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Stop, Drop, and Roll!

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Author/Source: Karl Bastian

Topic: Kidology Theorem #44

Kidology Theorem #44 - Start where kids are before moving them to where you want them to be.

Stop, Drop, and Roll!

I still remember my teacher explaining to my third-grade classroom what to do in case of a fire – “Stop, drop, and roll!” she said, and then demonstrated it before having us do the same. Watching my teacher roll around on the floor is a memory I’ll have forever. But Mrs. McDonnell knew that if we remembered that statement, it could save our lives in a dangerous situation. 

“Stop, Drop, and Roll” also works when a “fire” breaks out in the classroom. But I’m not talking about a literal fire – I hope that never happens to you! Instead, I’m talking about distractions or disruptions that can threaten to send your well-planned lesson up in smoke. 

Whether you are trying to gain the attention of the entire classroom or working one-on-one with an individual child who is struggling to focus, “Stop, Drop, and Roll” is a strategy that will guide you to capturing the attention of those you are trying to teach.

How do you put out the flame quickly so you can return to your instruction?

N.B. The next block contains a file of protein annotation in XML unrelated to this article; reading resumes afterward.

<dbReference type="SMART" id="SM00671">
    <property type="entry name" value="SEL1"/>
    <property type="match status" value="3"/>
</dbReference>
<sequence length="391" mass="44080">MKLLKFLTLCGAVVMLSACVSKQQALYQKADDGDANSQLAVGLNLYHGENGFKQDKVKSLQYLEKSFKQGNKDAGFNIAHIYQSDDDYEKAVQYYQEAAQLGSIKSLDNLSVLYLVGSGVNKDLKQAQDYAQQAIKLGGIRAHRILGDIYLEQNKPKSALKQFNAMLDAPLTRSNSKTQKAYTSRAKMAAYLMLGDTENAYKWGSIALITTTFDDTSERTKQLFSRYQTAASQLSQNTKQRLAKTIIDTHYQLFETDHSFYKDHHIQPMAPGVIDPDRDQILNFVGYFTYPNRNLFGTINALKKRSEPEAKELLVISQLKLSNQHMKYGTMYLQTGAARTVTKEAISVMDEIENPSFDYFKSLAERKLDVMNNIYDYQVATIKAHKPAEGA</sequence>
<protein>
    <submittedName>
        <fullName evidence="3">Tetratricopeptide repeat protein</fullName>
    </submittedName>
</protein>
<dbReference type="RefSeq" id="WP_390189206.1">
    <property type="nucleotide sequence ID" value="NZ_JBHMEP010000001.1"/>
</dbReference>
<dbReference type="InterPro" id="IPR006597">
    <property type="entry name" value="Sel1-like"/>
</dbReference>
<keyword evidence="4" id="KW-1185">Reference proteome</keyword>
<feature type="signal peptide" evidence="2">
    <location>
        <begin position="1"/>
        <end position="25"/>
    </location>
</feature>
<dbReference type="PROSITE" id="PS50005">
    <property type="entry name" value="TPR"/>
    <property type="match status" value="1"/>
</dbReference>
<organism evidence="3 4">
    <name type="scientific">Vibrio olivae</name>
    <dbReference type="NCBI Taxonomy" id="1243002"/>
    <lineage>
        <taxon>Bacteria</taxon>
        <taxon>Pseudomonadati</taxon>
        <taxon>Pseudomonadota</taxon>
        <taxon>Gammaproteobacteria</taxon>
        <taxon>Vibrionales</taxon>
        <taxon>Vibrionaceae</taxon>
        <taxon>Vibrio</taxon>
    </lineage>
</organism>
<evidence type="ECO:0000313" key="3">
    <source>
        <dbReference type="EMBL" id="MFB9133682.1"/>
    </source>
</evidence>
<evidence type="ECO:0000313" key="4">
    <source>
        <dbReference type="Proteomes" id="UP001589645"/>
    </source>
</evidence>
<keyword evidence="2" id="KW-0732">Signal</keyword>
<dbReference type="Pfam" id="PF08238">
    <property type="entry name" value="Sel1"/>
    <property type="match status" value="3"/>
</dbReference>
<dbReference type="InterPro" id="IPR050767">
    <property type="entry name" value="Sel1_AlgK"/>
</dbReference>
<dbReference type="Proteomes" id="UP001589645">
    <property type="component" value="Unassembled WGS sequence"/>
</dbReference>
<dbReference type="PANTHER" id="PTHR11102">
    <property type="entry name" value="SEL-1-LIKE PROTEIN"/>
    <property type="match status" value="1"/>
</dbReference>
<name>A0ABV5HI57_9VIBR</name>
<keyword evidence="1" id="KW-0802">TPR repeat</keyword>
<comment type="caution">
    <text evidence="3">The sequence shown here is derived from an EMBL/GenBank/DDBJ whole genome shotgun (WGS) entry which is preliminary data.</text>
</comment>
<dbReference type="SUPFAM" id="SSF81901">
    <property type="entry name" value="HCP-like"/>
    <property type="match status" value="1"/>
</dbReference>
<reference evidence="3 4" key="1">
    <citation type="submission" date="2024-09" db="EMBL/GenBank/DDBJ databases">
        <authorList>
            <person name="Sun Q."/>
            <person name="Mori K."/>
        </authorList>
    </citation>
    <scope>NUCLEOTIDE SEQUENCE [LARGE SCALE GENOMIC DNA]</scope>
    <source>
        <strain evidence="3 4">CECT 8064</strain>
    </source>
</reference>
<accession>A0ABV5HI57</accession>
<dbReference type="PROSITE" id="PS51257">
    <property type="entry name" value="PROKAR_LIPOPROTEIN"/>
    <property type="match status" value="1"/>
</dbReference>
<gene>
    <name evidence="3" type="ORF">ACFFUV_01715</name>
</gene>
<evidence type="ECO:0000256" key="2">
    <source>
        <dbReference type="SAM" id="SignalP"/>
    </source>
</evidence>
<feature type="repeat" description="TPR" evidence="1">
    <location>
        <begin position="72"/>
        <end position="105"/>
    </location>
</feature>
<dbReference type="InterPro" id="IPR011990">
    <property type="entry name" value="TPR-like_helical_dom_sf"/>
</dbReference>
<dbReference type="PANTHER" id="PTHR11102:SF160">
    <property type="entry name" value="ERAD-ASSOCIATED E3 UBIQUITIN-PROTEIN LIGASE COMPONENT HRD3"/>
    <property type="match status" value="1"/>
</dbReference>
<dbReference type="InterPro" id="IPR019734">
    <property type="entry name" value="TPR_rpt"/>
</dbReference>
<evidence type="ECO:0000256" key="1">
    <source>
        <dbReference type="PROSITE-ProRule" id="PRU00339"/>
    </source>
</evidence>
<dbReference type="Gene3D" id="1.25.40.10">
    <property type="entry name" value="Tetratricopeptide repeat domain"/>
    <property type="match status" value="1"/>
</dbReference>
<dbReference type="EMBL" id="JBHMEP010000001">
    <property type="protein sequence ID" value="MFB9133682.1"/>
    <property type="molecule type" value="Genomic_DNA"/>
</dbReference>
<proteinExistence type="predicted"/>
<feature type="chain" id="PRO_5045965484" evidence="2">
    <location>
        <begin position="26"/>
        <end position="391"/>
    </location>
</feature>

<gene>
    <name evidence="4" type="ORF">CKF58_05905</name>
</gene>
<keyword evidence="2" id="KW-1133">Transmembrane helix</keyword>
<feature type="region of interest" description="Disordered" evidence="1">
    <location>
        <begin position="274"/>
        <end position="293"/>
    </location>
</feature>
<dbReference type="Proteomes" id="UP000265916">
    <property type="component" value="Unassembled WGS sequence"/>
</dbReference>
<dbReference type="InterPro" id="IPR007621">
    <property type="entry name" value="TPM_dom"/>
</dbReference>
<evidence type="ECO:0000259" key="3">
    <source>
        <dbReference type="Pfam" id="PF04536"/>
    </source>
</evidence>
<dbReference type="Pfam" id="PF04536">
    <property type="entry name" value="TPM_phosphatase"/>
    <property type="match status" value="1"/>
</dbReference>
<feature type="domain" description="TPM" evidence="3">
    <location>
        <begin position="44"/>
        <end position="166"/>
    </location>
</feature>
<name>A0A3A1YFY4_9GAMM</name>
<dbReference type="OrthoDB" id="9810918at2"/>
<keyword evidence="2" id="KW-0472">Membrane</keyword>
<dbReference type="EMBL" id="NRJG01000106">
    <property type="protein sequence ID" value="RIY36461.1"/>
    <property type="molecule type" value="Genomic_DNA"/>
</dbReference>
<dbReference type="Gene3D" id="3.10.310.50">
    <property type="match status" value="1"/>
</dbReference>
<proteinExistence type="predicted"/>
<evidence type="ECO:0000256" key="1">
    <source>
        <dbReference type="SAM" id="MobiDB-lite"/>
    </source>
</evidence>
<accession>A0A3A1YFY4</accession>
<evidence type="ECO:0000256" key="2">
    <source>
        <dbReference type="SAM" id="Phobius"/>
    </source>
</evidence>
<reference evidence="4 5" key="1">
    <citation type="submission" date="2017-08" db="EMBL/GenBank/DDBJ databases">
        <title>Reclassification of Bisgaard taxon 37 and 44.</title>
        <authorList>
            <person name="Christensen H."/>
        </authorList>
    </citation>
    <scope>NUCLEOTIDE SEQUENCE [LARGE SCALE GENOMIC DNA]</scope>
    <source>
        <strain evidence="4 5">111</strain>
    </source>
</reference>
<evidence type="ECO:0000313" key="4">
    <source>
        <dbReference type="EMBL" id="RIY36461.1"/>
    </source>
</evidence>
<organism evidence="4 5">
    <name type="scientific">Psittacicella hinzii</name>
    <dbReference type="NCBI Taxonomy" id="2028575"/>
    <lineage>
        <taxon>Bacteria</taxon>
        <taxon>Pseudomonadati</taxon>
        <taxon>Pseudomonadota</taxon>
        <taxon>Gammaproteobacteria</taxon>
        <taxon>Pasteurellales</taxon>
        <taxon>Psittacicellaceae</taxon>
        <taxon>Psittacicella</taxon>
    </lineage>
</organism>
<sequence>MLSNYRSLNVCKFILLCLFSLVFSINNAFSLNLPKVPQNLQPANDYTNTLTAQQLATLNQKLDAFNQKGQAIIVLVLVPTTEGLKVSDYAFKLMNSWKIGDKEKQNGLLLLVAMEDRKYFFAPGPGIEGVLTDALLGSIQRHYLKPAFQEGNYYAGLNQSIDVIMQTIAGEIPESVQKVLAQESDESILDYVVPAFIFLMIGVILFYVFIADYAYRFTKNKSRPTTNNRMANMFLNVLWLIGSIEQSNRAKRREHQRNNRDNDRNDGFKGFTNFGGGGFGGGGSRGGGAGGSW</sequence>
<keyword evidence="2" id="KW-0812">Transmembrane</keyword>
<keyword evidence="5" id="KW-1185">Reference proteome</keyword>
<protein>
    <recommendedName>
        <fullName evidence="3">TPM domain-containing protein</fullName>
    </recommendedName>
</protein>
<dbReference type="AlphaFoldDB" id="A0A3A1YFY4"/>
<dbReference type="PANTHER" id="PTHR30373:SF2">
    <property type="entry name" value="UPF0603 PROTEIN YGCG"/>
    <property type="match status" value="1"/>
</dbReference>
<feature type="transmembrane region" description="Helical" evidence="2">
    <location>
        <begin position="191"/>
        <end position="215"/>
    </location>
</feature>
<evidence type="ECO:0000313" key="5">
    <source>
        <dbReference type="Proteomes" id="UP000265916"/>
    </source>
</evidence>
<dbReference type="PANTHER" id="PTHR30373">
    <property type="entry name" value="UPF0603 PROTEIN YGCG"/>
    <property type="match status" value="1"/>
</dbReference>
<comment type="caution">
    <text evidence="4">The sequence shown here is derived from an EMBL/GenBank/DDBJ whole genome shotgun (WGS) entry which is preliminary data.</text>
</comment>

STOP. The first key is to accept that you have lost your students’ attention. Whether a bird flew into the room, a car alarm went off outdoors, or a door is blown open by the wind and slams against the wall, by no fault of your own, everyone is now looking at the distraction and you have momentarily lost control. This is OK. Stop what you were doing or saying and immediately acknowledge the distraction.
DROP. The key to bringing the children back into focus is to first drop your agenda and join them in the distraction. Deal with the bird, comment on the alarm, or walk over and close the door while making a joke about the wind. Pretending a distraction isn’t there will only magnify it as your students pretend not to notice but are no longer listening to you. When you drop what you were doing and join them, you maintain your connection with your audience.
ROLL. After acknowledging and addressing the distraction, casually roll back into what you were doing or saying, even providing a transition phrase if you can. “Wow, that bird was sure lost! In our story, Joseph may have felt out of place, too.” Or: “That alarm lets everyone know something is up – that’s kind of what our conscience does when we sin.” Or: “You couldn’t see the wind blow that door open, but you saw what it could do. God is like that. We can’t see Him, but we can see what He does.

Jesus often addressed distractions as He taught. Whether it was a man up in a tree, a woman who touched him for healing on his way to another engagement, or when parents wanted Jesus to bless their children while a hot debate on divorce was in progress with the disciples, Jesus welcomed distractions! Instead of getting frustrated, He used them as opportunities to teach. The sparks of disorder are always floating around, but now when they ignite, you’ll be ready to Stop, Drop, and Roll to make them enhance rather than hinder your teaching.


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